March on Washington Anniversary
6:35 pm
Wed August 28, 2013

Bells Ring From Stone Mountain On Anniversary Of March

From left, DeKalb Interim CEO Lee May, state Department of Community Affairs Commissioner Gretchen Corbin, Stone Mountain Mayor Patricia Wheeler and Sen. Emanuel Jones ring the bell from the summit of Stone Mountain.
From left, DeKalb Interim CEO Lee May, state Department of Community Affairs Commissioner Gretchen Corbin, Stone Mountain Mayor Patricia Wheeler and Sen. Emanuel Jones ring the bell from the summit of Stone Mountain.
Credit Michell Eloy / WABE News

At 3 p.m., bells rang out from the summit of Stone Mountain to commemorate the 50th anniversary of the March on Washington and Dr. Martin Luther King Jr.’s “I Have a Dream” speech.  

King mentions the mountain in his speech.

A crowd of about 100 gathered for the ceremony, part of a national campaign called “Let Freedom Ring” that saw hundreds of locations ringing bells in honor of the anniversary.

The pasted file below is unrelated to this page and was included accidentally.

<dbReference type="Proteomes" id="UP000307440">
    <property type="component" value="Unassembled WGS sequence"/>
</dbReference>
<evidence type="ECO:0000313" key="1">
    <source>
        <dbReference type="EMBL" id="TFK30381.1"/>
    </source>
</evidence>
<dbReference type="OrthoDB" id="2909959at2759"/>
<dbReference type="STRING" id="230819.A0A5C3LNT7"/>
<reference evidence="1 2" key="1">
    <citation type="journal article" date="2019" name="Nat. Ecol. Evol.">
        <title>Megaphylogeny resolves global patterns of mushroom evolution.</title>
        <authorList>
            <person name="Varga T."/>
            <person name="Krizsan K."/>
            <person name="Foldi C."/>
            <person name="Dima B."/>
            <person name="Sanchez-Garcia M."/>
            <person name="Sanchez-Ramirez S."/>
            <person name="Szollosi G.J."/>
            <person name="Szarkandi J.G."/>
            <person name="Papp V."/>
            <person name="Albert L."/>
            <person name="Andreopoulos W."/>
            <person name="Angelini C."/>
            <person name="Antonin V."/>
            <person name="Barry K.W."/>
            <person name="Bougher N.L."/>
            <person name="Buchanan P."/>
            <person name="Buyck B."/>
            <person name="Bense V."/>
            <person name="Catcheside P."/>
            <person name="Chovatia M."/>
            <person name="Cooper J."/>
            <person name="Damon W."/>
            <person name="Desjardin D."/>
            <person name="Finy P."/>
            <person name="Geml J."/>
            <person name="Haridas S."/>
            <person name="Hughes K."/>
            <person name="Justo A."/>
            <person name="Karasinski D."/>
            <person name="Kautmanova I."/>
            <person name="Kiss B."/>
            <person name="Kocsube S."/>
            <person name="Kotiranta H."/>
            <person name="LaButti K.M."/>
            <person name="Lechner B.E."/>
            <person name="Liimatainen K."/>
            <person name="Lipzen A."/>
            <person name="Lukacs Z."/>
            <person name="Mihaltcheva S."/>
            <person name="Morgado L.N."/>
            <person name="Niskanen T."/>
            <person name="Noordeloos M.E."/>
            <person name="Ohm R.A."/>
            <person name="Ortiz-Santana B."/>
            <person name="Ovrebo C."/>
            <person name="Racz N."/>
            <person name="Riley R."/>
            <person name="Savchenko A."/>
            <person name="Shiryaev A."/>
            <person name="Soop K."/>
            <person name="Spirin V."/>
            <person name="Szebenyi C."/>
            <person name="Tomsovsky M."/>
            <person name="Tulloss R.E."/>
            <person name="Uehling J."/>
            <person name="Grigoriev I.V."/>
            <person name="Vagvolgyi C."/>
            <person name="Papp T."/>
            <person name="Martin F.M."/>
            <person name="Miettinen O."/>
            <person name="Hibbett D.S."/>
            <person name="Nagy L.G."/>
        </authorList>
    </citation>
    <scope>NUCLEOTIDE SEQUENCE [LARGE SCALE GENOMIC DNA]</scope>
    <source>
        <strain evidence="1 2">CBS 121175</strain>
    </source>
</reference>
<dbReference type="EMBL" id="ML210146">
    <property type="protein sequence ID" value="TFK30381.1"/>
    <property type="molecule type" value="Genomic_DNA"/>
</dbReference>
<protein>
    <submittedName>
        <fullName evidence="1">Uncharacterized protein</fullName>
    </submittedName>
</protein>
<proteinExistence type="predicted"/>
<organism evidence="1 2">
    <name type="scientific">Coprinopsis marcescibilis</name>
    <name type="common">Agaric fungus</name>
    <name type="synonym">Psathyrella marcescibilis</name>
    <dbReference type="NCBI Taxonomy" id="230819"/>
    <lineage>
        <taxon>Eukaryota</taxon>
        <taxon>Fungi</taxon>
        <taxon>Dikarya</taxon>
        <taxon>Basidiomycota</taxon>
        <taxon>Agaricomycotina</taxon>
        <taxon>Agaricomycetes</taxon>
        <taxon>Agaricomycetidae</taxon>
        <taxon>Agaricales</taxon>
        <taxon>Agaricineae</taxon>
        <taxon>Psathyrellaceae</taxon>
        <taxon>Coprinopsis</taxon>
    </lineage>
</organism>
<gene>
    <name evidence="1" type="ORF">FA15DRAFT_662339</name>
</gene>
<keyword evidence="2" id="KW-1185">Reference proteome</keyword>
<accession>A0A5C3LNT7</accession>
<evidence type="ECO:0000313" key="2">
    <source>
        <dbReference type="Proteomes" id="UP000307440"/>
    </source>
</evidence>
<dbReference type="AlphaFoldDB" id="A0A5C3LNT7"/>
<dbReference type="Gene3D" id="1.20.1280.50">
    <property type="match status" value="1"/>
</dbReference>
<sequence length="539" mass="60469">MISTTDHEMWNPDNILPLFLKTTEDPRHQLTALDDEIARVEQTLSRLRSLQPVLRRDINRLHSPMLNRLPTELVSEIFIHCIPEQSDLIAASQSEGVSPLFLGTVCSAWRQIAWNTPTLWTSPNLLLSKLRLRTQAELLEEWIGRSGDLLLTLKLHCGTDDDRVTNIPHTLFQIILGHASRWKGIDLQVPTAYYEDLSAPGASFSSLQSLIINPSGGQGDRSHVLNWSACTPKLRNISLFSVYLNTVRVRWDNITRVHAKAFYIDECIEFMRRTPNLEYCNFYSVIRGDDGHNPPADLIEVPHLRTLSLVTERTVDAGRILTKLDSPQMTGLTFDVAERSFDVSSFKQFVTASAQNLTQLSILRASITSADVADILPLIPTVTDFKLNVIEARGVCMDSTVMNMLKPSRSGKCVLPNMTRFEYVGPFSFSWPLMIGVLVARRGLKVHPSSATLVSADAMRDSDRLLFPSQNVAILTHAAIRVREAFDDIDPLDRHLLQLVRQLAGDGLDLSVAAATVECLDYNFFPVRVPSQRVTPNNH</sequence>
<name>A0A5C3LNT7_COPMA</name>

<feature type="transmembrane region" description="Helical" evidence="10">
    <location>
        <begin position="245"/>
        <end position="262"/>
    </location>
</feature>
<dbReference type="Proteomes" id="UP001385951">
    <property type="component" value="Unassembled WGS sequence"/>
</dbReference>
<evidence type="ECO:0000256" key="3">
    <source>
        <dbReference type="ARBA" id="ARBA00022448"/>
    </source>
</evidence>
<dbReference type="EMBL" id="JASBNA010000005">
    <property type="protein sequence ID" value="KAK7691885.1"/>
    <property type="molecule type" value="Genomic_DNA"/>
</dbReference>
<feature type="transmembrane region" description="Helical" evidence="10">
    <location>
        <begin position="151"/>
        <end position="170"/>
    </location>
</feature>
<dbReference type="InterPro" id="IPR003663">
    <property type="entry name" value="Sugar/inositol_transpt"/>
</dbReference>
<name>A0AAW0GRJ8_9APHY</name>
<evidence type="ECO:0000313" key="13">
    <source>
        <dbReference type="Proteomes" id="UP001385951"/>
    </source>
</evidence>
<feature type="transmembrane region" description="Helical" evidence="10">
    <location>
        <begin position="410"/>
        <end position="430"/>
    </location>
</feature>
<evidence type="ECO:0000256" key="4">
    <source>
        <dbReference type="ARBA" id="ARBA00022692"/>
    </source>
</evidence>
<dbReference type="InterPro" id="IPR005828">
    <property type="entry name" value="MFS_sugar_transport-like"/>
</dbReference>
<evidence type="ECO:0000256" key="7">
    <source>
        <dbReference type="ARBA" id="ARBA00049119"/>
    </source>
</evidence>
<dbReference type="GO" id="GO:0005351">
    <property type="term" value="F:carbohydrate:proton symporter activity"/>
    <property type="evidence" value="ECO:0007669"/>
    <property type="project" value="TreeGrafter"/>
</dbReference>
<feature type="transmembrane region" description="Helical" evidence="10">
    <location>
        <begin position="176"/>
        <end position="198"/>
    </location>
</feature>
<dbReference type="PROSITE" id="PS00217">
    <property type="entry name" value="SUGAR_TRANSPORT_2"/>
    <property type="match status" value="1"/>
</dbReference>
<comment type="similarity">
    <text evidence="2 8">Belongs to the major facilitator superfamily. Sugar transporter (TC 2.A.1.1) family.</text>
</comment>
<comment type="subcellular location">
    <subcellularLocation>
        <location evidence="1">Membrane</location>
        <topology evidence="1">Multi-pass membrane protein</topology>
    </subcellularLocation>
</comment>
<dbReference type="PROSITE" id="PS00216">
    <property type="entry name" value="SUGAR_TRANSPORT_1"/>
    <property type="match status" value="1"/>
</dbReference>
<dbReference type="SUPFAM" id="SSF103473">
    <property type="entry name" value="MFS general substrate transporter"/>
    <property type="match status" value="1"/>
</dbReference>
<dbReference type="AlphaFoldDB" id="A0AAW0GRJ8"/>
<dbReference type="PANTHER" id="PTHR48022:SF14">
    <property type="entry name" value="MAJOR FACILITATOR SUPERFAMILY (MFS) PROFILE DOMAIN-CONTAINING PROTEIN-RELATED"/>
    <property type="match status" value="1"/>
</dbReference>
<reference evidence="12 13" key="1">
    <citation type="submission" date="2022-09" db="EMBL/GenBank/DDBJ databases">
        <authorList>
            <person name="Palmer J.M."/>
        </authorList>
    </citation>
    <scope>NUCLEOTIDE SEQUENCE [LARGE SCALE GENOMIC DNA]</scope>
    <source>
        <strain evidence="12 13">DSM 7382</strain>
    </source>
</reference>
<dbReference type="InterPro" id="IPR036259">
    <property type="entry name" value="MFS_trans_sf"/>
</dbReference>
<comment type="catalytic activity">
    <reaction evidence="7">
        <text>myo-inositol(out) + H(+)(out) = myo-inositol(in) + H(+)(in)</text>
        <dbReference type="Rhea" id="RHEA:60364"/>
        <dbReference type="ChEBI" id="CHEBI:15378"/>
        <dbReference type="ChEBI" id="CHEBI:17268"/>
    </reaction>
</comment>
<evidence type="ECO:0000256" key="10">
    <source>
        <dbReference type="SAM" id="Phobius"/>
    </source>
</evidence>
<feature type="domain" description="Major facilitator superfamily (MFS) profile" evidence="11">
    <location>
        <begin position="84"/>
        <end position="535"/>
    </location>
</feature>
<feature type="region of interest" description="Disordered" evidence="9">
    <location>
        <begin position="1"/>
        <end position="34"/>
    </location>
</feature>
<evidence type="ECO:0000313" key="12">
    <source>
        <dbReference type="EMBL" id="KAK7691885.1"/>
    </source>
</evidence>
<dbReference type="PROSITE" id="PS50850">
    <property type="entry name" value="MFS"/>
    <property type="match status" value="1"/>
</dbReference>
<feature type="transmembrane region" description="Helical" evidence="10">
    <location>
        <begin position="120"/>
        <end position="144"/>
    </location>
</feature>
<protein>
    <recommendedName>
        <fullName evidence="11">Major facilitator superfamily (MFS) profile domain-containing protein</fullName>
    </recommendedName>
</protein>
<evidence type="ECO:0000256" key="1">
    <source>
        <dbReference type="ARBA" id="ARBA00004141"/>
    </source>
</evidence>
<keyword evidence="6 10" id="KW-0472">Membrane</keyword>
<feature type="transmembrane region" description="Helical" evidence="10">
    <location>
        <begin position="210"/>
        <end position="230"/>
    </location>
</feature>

DeKalb Interim CEO Lee May, Stone Mountain Mayor Patricia Wheeler and state Sen. Emanuel Jones were in attendance.

May touched on his parents’ struggle with segregation and their push for Civil Rights, while Wheeler called the event a personal day for her as a native Atlantan, recalling Stone Mountain’s past a rallying point for the Ku Klux Klan.

Hymnals, including a group rendition of “Lift Every Voice,” peppered the ceremony, and Lunye’ Powers, Diamond Ellis and Cornaya Byrd of the Coretta Scott King Young Women’s Leadership Society recited Dr. King’s famous speech.  Members of the InterFaith Alliance also offered prayers in remembrance of King.

Last to speak was Jones. He said in the past Stone Mountain was a symbol of hate and intolerance. Turning to Wheeler, he said today, the mountain is a symbol of freedom.

Yet all three stressed that King’s vision of equality is not yet complete.

“We must be mindful that even with the ascension and integration of colored people woven into the fabric of this great nation that there will always be those that refuse to accept their racist past nor embrace real change in America,” Jones said.

As Dr. King’s “I Have a Dream” speech played to close out the ceremony, the crowd cheered and clapped at the line, “But not just there, let freedom ring from Stone Mountain of Georgia.”